The herding group includes some of today’s most famous dog breeds. Intelligent, energetic, and highly trainable, these dogs were bred over many years for their ability to control and move herds of livestock — which is why several people also know them as shepherd dogs.
These days, herding dogs are a favorite of many active pet parents because of their fun-loving personalities. They are energetic, intelligent dogs that excel in training while making great companions and performance competition dogs.
Many of these dogs have been bred for centuries for herding livestock, making them highly adept at doing this work and extremely loyal and devoted to their owners. Some of the dog breeds are best herding dogs for cattle.
They are highly intelligent dogs, and training them, if done correctly, would result in obedient, well-behaved dogs. So, if you are looking for herding dogs to use at your ranch or maybe as house pets, let this list give you an idea of which breeds to look for:
Here are the 10 best herding dog breeds (with pics)
1. German Shepherd Dog
German Shepherd was initially bred to herd sheep. Confident, courageous, trainable, and athletic, the famous German shepherd is keen to learn and be put to work.
They are mostly known for their work with the military and police. However, their supreme energy, loyalty, intelligence, stamina, and versatility have made them one of the most famous breeds and great family pets.
It doesn’t matter whether you need a dedicated family protector, a hard-working herding dog, or a loyal companion; the German Shepherd can easily fill any of these roles.
2. Australian cattle dog
Powerful and sturdy yet small and highly athletic, the Australian Cattle dog was devised by Australian settlers to drive and herd cattle on the huge ranches of Australia. They are still used for that purpose today. They are hard animals that can run for hours in scorching temperatures.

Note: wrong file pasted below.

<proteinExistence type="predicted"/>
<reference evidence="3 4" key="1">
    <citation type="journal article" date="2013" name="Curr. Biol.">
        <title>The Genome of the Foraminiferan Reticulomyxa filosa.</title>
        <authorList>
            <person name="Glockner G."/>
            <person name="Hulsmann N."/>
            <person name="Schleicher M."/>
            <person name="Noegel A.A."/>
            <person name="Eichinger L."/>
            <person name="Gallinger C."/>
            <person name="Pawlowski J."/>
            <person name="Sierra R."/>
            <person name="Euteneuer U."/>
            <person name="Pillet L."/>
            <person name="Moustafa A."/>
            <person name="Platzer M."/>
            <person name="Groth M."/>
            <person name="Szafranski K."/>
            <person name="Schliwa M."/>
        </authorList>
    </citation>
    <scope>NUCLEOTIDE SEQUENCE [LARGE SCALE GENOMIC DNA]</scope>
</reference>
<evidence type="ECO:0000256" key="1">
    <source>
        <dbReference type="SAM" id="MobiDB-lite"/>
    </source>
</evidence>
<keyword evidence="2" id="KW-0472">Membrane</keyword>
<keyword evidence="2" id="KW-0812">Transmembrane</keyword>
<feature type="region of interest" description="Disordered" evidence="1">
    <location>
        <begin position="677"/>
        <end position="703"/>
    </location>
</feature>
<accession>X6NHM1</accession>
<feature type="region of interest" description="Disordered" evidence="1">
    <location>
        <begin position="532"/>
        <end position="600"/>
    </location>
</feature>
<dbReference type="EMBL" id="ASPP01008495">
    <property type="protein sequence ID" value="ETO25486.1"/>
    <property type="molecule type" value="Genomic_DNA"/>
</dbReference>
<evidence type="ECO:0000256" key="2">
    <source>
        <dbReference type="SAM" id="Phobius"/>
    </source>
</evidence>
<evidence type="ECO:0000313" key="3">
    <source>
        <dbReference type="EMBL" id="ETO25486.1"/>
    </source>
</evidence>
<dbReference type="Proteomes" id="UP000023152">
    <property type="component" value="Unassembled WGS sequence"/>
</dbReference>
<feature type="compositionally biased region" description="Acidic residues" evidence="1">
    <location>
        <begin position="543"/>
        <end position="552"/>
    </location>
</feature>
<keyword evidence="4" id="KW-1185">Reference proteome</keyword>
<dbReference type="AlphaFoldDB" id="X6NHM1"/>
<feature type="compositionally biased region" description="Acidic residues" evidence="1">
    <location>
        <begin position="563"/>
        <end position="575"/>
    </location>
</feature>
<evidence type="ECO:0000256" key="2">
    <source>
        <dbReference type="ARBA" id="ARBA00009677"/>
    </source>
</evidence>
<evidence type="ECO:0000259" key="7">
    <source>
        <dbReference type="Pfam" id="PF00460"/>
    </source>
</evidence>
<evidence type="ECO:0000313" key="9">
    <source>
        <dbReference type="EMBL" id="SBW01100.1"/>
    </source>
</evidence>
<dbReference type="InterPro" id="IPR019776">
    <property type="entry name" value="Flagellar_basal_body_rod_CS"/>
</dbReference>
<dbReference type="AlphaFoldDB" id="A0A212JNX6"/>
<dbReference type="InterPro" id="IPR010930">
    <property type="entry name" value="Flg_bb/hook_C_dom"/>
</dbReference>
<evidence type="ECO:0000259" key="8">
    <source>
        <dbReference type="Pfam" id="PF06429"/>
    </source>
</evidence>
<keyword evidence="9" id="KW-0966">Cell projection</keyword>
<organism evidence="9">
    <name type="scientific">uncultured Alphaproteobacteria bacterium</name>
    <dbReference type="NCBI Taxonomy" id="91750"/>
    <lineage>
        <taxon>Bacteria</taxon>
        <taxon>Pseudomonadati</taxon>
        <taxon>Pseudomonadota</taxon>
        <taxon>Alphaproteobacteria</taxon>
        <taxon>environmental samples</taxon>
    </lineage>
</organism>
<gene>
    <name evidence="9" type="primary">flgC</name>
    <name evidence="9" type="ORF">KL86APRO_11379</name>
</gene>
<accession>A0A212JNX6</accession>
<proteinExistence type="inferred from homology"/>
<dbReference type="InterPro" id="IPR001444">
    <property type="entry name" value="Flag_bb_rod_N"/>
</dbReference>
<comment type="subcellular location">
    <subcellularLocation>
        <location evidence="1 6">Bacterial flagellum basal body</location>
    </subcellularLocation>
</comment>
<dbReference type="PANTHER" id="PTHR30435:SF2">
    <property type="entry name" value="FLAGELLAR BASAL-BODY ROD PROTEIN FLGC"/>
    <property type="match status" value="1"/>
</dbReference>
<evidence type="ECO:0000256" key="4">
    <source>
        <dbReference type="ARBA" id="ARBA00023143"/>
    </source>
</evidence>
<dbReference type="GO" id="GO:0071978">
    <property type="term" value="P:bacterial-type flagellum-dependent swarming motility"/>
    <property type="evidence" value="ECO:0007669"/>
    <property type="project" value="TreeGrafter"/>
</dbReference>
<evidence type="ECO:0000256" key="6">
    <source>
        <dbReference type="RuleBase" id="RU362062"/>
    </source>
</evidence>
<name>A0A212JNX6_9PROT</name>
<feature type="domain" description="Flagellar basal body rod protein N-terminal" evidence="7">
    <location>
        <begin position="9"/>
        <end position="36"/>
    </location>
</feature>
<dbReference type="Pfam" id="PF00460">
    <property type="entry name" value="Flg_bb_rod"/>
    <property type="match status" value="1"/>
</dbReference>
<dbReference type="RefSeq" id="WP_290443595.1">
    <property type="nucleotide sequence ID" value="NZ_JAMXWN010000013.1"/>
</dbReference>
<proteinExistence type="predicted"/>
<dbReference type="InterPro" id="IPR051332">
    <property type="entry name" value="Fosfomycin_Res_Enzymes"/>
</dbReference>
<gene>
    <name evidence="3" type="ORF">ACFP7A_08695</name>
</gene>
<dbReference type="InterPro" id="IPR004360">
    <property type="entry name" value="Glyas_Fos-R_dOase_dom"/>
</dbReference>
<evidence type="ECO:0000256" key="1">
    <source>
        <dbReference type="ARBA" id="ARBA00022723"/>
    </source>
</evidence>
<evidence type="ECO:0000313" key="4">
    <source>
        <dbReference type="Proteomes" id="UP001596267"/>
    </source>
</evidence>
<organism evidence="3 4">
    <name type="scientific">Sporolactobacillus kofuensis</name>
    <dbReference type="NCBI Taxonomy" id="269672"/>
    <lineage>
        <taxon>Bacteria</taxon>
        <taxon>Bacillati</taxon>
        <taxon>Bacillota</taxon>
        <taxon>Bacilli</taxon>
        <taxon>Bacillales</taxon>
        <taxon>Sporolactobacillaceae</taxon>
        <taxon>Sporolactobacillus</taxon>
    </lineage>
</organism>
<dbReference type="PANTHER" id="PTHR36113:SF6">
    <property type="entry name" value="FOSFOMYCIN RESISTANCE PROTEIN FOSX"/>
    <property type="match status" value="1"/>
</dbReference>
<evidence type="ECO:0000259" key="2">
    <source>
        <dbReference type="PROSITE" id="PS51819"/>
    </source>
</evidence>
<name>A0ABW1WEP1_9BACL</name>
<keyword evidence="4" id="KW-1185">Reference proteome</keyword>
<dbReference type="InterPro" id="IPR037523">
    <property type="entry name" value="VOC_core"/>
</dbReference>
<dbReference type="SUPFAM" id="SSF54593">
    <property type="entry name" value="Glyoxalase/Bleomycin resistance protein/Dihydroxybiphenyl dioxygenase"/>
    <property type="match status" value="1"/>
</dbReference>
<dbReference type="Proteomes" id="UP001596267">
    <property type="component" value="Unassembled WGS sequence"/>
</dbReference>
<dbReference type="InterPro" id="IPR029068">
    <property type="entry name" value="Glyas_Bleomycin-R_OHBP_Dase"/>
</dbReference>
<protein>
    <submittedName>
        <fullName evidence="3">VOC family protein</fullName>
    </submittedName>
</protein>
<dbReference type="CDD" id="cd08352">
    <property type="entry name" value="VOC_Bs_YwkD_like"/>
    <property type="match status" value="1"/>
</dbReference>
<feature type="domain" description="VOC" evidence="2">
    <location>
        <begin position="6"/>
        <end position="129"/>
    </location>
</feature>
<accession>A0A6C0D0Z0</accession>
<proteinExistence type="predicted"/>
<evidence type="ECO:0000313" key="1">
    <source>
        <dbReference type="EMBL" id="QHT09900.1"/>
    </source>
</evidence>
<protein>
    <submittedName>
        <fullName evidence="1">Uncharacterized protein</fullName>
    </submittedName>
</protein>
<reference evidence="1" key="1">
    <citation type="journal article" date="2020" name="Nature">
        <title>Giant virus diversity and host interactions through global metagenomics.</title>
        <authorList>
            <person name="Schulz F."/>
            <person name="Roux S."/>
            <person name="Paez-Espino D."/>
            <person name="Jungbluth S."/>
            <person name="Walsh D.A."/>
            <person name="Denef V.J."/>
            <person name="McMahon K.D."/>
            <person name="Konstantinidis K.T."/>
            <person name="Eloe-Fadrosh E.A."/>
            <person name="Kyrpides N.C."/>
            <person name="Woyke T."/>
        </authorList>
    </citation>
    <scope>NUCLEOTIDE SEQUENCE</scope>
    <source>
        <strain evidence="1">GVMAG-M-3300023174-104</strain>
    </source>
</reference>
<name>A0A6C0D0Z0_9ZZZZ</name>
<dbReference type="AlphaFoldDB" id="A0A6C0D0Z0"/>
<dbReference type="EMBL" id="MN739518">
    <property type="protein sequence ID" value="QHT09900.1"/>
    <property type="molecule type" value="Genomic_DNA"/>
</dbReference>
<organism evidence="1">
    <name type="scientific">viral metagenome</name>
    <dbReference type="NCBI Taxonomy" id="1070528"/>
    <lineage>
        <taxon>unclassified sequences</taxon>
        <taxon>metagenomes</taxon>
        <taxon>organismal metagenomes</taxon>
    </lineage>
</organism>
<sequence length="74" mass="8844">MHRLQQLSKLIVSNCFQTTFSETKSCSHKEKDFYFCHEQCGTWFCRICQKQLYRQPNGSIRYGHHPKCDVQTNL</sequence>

Besides this, they are loyal, intelligent, and affectionate animals that make great family dogs and love being as close as possible to their human companions.
These intelligent, athletic dogs need a lot of work, agility training, and other exercises to boost their mind and body.
3. Border Collie
The Border Collie is one of the most widely used sheep herding dogs. They are strong herding dogs worldwide, famous for performance sports like agility, obedience, and disc dogging. However, they are quirky dogs with unique personalities and are typically not suggested for novice owners.
They make great family animals due to their loving nature, but they need a lot of activity and mental stimulation to stay healthy and happy.
4. Pembroke Welsh Corgi
Pembroke Welsh Corgis are known for their cute looks and strong personalities. They are brilliant and active dogs that need a job to do. Even with short legs, they make wonderful hiking friends and enjoy many performance dog sports.
They have gained fame due to their association with the Royal Family. Like other corgis, the Pembroke is an affectionate and intelligent animal.
5. Australian Shepherd
Despite its name, this breed originated in the United States and is a popular herding dog. They are best at dog sports like obedience, herding, and agility. Moreover, they make great hiking and running companions.